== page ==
Similar to the heart-lung bypass machine used in open heart surgery, extracorporeal membrane oxygenation (ECMO) is an advanced life-support device that pumps and oxygenates a patientâ€™s blood outside the body, permitting the heart and lungs to rest. When connected to the ECMO machine, your blood flows through tubing to an artificial lung inside the machine that adds oxygen and removes carbon dioxide. The blood is then warmed to your body temperature and pumped back into your body.
ECMO machines have been around since 1970s, and are often associated with infants in respiratory distress. ECMO is not a routinely prescribed procedure. Itâ€™s only used when all other life-saving options have been exhausted.
There are two types of ECMO machines:
Small, ultra-light portable ECMO machines are available that can be carried by one person in the event of an emergency. These machines are light enough to be transported in an ambulance or helicopter and have the ability to save more lives in emergency situations.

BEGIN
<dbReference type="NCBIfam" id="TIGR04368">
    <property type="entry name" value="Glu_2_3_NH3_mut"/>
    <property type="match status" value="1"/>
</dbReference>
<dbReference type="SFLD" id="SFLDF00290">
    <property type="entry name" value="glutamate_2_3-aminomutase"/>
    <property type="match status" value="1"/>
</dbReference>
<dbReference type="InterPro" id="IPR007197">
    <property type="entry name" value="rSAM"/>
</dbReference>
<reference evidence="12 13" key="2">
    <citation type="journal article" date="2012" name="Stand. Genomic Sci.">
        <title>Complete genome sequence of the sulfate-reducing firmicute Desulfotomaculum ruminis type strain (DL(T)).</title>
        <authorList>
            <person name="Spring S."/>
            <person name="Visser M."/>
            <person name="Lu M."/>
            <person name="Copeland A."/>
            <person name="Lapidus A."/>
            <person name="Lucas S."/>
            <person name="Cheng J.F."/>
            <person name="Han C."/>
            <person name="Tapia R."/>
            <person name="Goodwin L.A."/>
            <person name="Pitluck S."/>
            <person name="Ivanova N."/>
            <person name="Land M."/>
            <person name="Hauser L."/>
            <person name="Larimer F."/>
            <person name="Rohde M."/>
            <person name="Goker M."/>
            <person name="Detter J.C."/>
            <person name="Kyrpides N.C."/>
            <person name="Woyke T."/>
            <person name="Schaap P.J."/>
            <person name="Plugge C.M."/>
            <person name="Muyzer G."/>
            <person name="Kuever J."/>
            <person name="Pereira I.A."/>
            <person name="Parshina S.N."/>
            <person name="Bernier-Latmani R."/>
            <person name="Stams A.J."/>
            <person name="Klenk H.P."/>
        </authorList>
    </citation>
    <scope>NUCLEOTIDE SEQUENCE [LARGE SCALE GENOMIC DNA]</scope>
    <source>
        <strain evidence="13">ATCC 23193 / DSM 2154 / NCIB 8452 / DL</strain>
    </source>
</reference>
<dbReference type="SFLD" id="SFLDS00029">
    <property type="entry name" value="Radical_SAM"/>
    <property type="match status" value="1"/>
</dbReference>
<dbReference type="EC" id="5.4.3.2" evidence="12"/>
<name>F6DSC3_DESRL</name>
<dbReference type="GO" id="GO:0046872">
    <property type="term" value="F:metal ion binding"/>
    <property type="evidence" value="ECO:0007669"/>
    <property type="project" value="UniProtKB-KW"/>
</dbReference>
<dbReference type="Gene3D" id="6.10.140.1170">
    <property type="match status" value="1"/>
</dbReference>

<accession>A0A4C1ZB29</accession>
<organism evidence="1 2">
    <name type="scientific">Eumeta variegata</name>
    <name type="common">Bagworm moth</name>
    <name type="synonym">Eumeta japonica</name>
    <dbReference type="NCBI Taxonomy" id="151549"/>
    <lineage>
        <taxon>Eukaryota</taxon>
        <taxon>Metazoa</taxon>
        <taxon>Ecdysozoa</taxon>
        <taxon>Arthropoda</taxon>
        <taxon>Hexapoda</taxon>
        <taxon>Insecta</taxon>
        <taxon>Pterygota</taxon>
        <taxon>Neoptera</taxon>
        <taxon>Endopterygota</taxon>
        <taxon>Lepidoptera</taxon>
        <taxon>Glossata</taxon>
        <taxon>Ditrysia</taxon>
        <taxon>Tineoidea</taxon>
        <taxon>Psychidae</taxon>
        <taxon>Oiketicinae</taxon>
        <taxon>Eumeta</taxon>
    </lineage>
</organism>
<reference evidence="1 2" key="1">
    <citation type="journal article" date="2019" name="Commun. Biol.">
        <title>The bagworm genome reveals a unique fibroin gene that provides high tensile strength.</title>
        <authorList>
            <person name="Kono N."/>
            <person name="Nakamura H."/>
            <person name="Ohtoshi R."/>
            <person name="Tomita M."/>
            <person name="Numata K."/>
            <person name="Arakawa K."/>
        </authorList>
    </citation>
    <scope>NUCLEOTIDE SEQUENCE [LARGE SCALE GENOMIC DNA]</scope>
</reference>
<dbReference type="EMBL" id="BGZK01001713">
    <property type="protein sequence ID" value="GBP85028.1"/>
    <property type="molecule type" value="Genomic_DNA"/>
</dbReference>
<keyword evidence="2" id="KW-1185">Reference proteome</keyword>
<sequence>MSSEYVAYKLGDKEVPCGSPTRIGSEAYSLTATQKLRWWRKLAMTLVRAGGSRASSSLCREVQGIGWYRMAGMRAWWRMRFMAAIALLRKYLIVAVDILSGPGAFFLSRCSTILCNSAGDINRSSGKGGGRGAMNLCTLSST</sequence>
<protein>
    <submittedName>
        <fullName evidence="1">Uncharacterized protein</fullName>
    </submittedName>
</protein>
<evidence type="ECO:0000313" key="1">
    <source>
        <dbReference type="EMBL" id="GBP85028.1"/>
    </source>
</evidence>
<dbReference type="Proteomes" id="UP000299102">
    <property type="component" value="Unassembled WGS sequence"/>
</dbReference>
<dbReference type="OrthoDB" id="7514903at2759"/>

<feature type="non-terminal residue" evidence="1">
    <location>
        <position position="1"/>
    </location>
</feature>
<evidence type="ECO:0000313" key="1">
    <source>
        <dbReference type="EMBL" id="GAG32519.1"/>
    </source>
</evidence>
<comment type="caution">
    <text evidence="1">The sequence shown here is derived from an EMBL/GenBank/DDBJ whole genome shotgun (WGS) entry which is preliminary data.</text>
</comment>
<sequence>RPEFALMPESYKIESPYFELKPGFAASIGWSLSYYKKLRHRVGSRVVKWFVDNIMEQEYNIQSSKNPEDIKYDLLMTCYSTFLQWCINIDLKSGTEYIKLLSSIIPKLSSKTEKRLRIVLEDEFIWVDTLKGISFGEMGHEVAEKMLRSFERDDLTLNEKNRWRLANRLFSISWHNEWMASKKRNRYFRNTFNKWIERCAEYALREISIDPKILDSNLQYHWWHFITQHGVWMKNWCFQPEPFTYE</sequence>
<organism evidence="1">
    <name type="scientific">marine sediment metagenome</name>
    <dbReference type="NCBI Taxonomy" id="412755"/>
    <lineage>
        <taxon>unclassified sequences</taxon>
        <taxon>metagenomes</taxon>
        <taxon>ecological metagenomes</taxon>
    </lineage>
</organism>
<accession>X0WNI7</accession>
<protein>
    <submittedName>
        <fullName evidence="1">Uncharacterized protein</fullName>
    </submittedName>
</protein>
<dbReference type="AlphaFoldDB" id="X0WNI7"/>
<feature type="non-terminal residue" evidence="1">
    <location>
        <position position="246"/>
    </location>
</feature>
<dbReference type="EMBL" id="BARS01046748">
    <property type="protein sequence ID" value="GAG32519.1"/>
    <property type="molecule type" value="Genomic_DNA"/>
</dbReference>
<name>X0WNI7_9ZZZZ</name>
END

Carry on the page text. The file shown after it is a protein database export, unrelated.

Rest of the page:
ECMO is used in the following situations:
Both initiating and discontinuing ECMO requires a surgical procedure that can be done at the bedside in a patientâ€™s room. Youâ€™ll be given sedation and an anticoagulant to help prevent your blood from clotting. A surgeon will insert the ECMO catheters into either veins or an artery with the help of other surgical team members. Tube placement will then be verified with an X-ray.
Most patients on ECMO are also on an artificial breathing machine called a ventilator. This machine helps your lungs heal properly. While on ECMO, specially trained nurses and respiratory therapists will monitor you frequently, along with your surgeon and surgical team. Because youâ€™ll be sedated and on a ventilator, supplemental nutrition will be provided either intravenously or through a naso-gastric tube (a tube thatâ€™s inserted through the nose that goes down into the stomach). While on ECMO, you may receive any of the following medications:
As with any surgical procedure ECMO does involve certain risks including:
For more information about extracorporeal membrane oxygenation, talk to your heart or lung specialist.Â
UCSF Department of Surgery. Extracorporeal Membrane Oxygenation. Accessed February 2, 2018.